LIONS INSIDER

Ziggy Ansah says lack of playing experience shouldn't be a concern

Posted Apr 25, 2013

Ansah says his transition into the NFL, and the Lions' defense, shouldn't be too difficult after spending a week in their system at the Senior Bowl

Ziggy AnsahDE Ziggy Ansah
What if you had have told Ezekiel "Ziggy" Ansah back in April of 2010 that in just three years he would be the No. 5 pick in the NFL Draft?

"I would have been like, 'I don't know what you're thinking, man,'" the new Lions defensive end said in a conference call Thursday night. "I've worked hard toward this and I actually earned it.

"It's been a humbling experience and a crazy journey."

Ansah's story is one of the best in the draft. He came to the United States from Ghana in 2008 on an academic scholarship to BYU. He failed to make the BYU basketball team a couple different times, so instead, walked on to the track team.

He ran a 10.91 in the 100-meter dash and 21.89 seconds in the 200 meters. That's impressive for a man who stands 6-foot-5, 275-pounds.

That athleticism also shines through on the football field, but his lack of playing experience is the one concern surrounding his game.

"I do see him as an impactful player right away," Lions general manager Martin Mayhew said of Ansah. "Sacks come when they come ... but he's going to be a guy that will play a big role for us on defense."

Ansah, who turns 24 next month, said his transition into the NFL -- and the Lions defense -- will be easier given the fact that he spent a week in their system at the Senior Bowl.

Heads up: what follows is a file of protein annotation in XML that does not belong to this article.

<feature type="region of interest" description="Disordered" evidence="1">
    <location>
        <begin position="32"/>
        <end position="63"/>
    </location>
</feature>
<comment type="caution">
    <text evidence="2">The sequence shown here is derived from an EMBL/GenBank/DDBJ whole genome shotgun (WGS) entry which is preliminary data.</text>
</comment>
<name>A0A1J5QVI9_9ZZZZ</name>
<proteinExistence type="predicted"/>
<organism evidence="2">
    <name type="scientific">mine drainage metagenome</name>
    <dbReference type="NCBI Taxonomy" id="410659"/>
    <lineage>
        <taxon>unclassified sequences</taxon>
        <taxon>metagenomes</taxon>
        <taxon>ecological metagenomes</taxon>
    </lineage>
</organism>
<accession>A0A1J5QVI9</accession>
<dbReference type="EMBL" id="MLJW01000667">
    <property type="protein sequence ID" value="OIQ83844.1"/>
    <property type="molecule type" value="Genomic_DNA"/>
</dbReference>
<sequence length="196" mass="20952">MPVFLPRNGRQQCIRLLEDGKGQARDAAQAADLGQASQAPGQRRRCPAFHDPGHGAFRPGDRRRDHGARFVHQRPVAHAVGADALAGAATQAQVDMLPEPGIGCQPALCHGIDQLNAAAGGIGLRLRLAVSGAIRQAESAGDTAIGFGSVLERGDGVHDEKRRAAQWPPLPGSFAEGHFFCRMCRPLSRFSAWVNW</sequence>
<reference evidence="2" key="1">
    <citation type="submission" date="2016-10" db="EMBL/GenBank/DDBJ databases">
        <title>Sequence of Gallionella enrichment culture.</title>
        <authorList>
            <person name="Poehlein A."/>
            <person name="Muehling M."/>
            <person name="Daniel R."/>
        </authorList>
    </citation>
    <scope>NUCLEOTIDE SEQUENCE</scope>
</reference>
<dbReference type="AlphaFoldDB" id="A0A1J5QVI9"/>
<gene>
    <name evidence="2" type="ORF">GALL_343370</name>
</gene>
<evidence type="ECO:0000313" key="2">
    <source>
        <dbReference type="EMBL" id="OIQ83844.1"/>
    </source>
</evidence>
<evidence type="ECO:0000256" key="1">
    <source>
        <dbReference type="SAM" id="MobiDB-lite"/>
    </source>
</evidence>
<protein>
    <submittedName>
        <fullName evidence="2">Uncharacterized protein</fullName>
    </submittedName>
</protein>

"It will be a lot easier. I'm really comfortable with them," he said. "I know how our coach is so, you know, just like giving me that chance is going to make it a lot easier.

"It does not matter to me what I play. Coming out of BYU, I played numerous positions, pretty much the whole defensive line. But with the Detroit Lions, (if we go Wide 9) against the quarterbacks, which I did during the Senior Bowl, then I'm happy to do that."

As for his lack of experience, Ansah, who's a statistics major at BYU, says he's not worried about it.

"It's a production-based sport," he said. "It doesn't matter the experience that I got. All I know is I've just got to produce and work on my technique and I know that the Detroit Lions are willing to work with me.

"I will probably start on their defensive line, you know, put me out there on the wide (9). I'm not going to make any promises. All I have to do is work hard and see what happens."

His transition could certainly be made easier if defensive tackles Ndamukong Suh and Nick Fairley are as dominant inside as the Lions hope they'll be. Ansah said he couldn't wait to get alongside those two on the front four.

"Those guys are resilient," he said. "They are hard-working and the defensive coach talked to me a lot about them when we were at the Senior Bowl. I'm just happy to be lined up next to them."

The Lions are hoping that trio -- along with new free agent acquisition Jason Jones -- can turn the Lions defensive front into a dominant threat once again.

Ansah, Jones, Suh and Fairley are certainly bigger and stronger than the makeup of that line over the last few years. It seems to be a more athletic unit as well.

The Lions had only 34 sacks in 2012 and ranked 14th against the pass and 16th vs. the run.